Reducing Carbon Emissions from Landfill is important to reduce the impact of waste disposal on climate change, the Carbon Credit Trading scheme has been introduced to help the poorer countries fund this change. It is all about methane. Methane, the second most prevalent greenhouse gas after carbon dioxide, is emitted in large quantities from modern engineered landfills unless it is collected and flared (burnt). For this reason educing carbon emissions from landfill is important in any effort to minimise the effects of climate change.
Under the Kyoto Protocol was first agreed in 1997. Each of the the developed nations participating, set their own a target reduction in greenhouse gas emissions at achieving a reduction of 20 percent below 1990 levels for 2010. A longer term goal of 60 percent below by 2050 was also agreed.
The EU set an eight percent target by 2008-2012 and introduced the EU Emissions Trading Scheme (ETS) in 2005. The idea of the ETS is to try and achieve this. The target for 2010 was met in general, and by the UK.
The signatory EU nations have implemented two forms of measures on their industries, punitive and incentive, to ensure that greenhouse gas emissions will continue to be reduced, and in particular in respect of landfills.
Incentive for Collecting Landfill Gas and Using it to Generate Electricity to Reducing Carbon Emissions from Landfill
To reduce emissions of landfill gas into the atmosphere, the EU Landfill Directive seeks to reduce the production of methane gas from landfills in the home nation, and establishes a legal requirement for landfill gas control (collection and flaring as a minimum) in all EU Countries. So, by this measure damaging, methane emissions from landfills have been substantially reduced and the government incentives provided by subsidy of the unit rate paid for the electricity, have been effective.
Similar bonuses which vary between the EU nations, have allowed landfill gas collection and electricity generation to become a profitable activity in throughout the EU nations.
For example, in the United Kingdom there was a government scheme called ROCS, which provided the main incentive initially. But, that offer has now been closed to new applicants. It now needs to be replaced for new projects by the enhanced rates paid under the Feed-in-Tarrif scheme, and the renewable heat initiative (RHI). [Last Updated: 2017] Whereas, the Climate Change Levy continues to provide a form of economic dis-incentive for large companies who continue to produce high carbon emissions.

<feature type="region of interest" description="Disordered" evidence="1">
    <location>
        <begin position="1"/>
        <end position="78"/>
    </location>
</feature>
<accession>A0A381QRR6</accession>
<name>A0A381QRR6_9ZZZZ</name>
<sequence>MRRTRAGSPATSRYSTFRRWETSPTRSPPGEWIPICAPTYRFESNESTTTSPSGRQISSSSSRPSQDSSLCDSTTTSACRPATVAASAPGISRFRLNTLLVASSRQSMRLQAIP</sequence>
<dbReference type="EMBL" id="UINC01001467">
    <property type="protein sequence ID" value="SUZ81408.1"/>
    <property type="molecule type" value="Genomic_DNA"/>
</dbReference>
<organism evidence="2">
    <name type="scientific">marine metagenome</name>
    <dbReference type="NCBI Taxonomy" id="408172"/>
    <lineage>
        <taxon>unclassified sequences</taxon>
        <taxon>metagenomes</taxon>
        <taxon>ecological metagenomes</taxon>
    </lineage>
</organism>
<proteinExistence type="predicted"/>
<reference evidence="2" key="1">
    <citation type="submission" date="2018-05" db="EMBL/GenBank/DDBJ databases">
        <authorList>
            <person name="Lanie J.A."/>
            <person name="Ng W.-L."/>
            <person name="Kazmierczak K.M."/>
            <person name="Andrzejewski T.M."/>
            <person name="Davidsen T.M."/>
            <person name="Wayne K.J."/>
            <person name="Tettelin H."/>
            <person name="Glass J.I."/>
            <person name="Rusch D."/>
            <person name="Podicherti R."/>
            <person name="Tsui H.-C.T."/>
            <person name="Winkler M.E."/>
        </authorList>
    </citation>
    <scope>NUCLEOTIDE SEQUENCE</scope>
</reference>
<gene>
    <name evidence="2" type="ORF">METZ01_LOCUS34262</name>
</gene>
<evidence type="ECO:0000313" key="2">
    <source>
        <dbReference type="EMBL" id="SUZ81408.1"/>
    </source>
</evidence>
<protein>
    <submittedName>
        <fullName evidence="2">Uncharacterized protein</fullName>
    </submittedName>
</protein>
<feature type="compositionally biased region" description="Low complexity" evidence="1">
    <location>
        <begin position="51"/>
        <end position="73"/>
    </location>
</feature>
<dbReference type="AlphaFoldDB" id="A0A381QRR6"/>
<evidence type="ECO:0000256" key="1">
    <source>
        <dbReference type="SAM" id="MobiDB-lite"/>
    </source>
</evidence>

Since 2002, the first renewable obligation certificates (ROCs) were auctioned by the government energy quango ‘Ofgem’. This was done at prices of around 7p/KWh for landfill gas. This price has been maintained as electricity prices havce risen since, at around three times the normal tariff price for electricity (which was 2.5p/KWh in 2002).
EU Emissions Trading Scheme (EU ETS)
In the Indian sub-continent for example the incentive to Indians to install landfill gas emissions reduction “Energy from Waste schemes” (EfW) has come from the EU Emissions Trading Scheme (EU ETS), called ‘cap and trade’ by some, through the beneficiary nation’s “National Allocation Plans” (NAP).
The introduction of ROCs helped increase the UK generation capacity from 1,200GWh per year of landfill gas capacity in 1998, to 3,200GWh per year in 2003.
The EU ETS was introduced in 2005 and it originally set a price for additional allowances at €40/t CO2 for Phase 1 from 2005 to 2007, and €1 00/t CO2 for Phase 2 from 2008 to 2012. It is intended that emission allowances are traded in a free market. Prices were expected to be near €5/t CO2 at the start of Phase 1, €9/t CO2 at the start of Phase 2, rising to €5-30/t CO2 by 2012.
For the nations of the the world which have chosen to participate in the Clean Development Mechanism (CDM) it allows industrialised countries to invest in developing countries to reduce greenhouse gases and qualify for “Certified Emission Reductions” (CER).
CDM applies to landfill gas where landfill gas is subject to regulation to combat methane concentration (i.e. migration), but capture of the gas is not normally mandatory under law in those coutries.
Electricity generated by landfill gas has much lower carbon emissions than the electricity generated from fossil fuels such as oil, coal and natural gas.
Conclusion – Reducing Carbon Emissions from Landfill
There is, as a result of the actions described above, now a wonderful opportunity for the UK and Europe-wide landfill gas industry to be successfully reducing carbon emissions from landfill. This needs to be done together with UK financial institutions, to initiate landfill gas combustion and generation schemes in the developing countries including and help reducing carbon emissions from landfill.